Venture capital returns are starting to show improvement, but returns for buyout funds are going the other way, according to first-quarter performance data from Thomson Reuters (publisher of PE Week).
One-year returns for venture capital funds fell in the first quarter, compared to the same period a year ago, while three-year returns fell slightly, five-year returns recorded a significant jump, 10-year returns declined moderately and 20-year returns gained slightly.
In contrast, returns for buyout funds were down year-over-year for all time horizons except for the five-year period. One-year returns took the biggest hit, coming in at just 10.8% at the end of Q1, down from 25.3% a year earlier (see table).
Mixed bag for VC
One-year venture capital returns fell in the first quarter, compared to the same period a year ago, while three-year returns fell slightly, five-year returns recorded a significant jump, 10-year returns declined moderately and 20-year returns gained slightly.
For the overall venture class, one-year returns stood at 13.3% on March 31, down from 15.8% a year earlier. The numbers were mostly hurt by returns on balanced stage venture funds, which posted a one-year return of 8.8% at the end of Q1, down dramatically from 23.1% a year earlier. In contrast, one-year returns for later stage funds surged to 30.4% during Q1, up from 20.3% a year earlier, and one-year returns for early stage/seed funds came in at 10.6%, up from 6.4% in that same time frame.
Returns looked much better for the five-year period. They stood at 9.1% at the close of Q1, up sharply from 2.7% one year earlier. There were gains in all three VC stages tracked by Thomson Reuters, with early stage/seed funds posting a five-year return of 4.8% (up from -1.3% a year earlier), balanced stage returns coming in at 12.7% (up from 6.4%) and later stage returns coming in at 11.1% (up from 4.3%).
The decline of 10-year returns had to be a disappointment, since the typical life of a venture fund is a decade. For venture funds as a whole, 10-year returns came in at 17.2% in Q1, down from 20.9% a year earlier. All stages showed declines during that period. Early stage/seed returns went from 37.8% in Q1 2007 to 34% in Q1 2008, while balanced stage returns went from 18.3% to 14.8% and later stage returns went from 9.8% to 8.6 percent.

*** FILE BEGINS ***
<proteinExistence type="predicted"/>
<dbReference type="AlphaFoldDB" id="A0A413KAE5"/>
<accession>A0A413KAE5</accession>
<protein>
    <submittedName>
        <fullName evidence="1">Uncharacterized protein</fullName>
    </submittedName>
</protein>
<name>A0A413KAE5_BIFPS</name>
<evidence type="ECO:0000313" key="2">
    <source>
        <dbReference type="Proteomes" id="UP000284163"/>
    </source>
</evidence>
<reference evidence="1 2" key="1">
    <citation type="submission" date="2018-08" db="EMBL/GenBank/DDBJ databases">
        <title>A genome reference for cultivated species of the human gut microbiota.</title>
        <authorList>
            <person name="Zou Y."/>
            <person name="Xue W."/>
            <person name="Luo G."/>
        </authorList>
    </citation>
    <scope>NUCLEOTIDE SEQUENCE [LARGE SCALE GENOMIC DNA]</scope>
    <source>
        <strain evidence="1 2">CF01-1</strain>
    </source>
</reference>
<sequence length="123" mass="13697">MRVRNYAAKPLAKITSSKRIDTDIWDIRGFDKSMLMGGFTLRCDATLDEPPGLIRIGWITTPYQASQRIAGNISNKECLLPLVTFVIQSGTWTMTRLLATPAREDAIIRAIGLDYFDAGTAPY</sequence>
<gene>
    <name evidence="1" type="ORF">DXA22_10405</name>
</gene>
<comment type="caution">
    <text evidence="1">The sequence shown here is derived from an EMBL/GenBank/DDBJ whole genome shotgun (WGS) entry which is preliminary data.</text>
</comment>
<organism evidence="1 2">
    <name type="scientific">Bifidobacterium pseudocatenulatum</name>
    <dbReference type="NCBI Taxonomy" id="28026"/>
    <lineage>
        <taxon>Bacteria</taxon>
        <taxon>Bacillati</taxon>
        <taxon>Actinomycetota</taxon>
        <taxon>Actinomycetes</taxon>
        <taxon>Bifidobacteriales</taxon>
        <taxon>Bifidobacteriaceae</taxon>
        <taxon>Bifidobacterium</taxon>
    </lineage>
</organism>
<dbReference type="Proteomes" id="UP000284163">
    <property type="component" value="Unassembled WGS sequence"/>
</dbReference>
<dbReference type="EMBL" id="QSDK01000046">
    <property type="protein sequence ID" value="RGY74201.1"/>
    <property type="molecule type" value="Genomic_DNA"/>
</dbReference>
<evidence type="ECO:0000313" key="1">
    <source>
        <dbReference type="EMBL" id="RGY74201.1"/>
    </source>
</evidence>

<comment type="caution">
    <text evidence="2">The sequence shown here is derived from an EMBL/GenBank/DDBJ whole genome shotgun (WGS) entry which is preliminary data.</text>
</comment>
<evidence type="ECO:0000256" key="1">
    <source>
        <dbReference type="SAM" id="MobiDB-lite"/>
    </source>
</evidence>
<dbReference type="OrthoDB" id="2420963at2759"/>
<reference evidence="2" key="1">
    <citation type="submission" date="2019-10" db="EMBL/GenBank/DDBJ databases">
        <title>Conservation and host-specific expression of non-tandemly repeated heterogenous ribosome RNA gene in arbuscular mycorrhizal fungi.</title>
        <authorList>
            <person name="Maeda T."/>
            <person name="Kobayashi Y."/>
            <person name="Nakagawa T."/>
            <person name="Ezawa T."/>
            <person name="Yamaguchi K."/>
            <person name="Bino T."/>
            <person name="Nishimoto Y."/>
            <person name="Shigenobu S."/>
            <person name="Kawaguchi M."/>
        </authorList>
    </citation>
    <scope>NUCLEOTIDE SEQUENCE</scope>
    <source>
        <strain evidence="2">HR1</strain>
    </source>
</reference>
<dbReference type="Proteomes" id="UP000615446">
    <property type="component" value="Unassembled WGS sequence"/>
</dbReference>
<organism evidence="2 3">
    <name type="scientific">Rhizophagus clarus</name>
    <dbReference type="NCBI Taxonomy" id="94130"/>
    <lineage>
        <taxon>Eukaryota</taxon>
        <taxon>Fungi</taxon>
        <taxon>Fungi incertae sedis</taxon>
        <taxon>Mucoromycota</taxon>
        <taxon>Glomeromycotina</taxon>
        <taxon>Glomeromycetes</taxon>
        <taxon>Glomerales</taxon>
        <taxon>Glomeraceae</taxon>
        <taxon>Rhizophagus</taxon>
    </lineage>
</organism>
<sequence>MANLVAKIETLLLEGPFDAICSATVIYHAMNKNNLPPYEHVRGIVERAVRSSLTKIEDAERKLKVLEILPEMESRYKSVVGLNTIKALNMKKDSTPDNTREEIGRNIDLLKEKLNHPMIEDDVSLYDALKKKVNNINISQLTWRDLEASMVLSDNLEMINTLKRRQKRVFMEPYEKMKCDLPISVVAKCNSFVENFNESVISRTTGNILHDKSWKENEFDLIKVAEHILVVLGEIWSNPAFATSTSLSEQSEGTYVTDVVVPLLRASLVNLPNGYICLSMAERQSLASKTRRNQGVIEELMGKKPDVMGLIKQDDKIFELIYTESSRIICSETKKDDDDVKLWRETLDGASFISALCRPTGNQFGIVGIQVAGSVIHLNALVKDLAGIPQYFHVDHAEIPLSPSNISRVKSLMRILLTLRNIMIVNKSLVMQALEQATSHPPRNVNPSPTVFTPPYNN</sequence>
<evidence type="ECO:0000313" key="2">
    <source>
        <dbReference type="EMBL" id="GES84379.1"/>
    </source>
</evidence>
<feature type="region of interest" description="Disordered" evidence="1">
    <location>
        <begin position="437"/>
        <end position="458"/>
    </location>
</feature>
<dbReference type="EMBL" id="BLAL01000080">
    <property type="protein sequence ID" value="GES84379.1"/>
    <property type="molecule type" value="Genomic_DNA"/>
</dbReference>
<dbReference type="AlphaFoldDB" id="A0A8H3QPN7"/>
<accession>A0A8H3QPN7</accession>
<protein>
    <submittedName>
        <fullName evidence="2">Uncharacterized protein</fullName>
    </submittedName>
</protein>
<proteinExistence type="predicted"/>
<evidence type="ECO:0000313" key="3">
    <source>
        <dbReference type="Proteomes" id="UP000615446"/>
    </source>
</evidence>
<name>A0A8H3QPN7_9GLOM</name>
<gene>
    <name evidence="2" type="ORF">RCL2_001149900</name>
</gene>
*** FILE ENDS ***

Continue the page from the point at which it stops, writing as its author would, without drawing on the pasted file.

VC is looking pretty darn good when compared to buyout funds.
For the one-year period, returns were down for all stages of buyouts. One-year returns for small buyouts went from 20.8% in Q1 2007 to 15% in Q1 2008, medium buyouts went from 31.6% to 19%, large buyouts went from 20.9% to 16.8% and mega buyouts went from 25.6% to 10 percent, according to Thomson Reuters.
The bright spot for buyouts was in the five-year time frame. Over that horizon, the combined return for all stages of buyouts went from 12.1% as of the first quarter of last year to 15.6% in the first quarter of this year. All four stages posted five-year gains from Q1 2007 to Q1 2008: Returns for small buyouts went from 7.2% to 9.4%, medium buyouts went from 9.2% to 12.2%, large buyouts went from 10.6% to 14.1% and mega buyouts went from 13.2% to 16.8 percent.
The near-term decline in buyout returns hasn’t hurt long-term results. The 20-year return for all stages of buyouts combined stood at 12.1% at the end of the first quarter, down slightly from 12.8% in the same period a year earlier.
For the 10-year period, however, returns have started to come down. The 10-year return for all buyout fund stages combined dropped from 9.5% in Q1 2007 to 7.9% in Q1 2008.
Better than stocks
Even with the declines, the venture and buyout asset classes have outperformed public stocks, as gauged by the Nasdaq and S&P 500 (see chart). Buyout returns beat both indexes for all time horizons and VC returns beat both indexes for all time horizons except for the five-year period, according to Thomson Reuters. For example, the Nasdaq posted a 10-year return of 2.2% and the S&P 500 came in at just 1.8% vs. the 10-year return of 17.2% for all stages of venture capital and 10-year return of 7.9% for all stages of buyouts.
The long-term performance of buyout and VC funds has kept wealthy individuals bullish about the asset class. A recent survey by Bank of America of more than 400 high net worth investors showed that there were happier with alternative investments than they were with traditional investments, such as stocks and bonds, over the prior 12 months.
Just 30% of those surveyed by BofA said they were happy with their traditional investments. Of the four major alternative asset classes, VC had the second highest satisfaction level, with 44 percent. Hedge funds ranked first (with 51%), followed by real estate (41%) and private equity (aka buyout funds) (35%).
The BofA survey studied more than 400 high net worth investors (those with greater than $3 million in investable assets). Of that total, 267 held investments in alternative assets.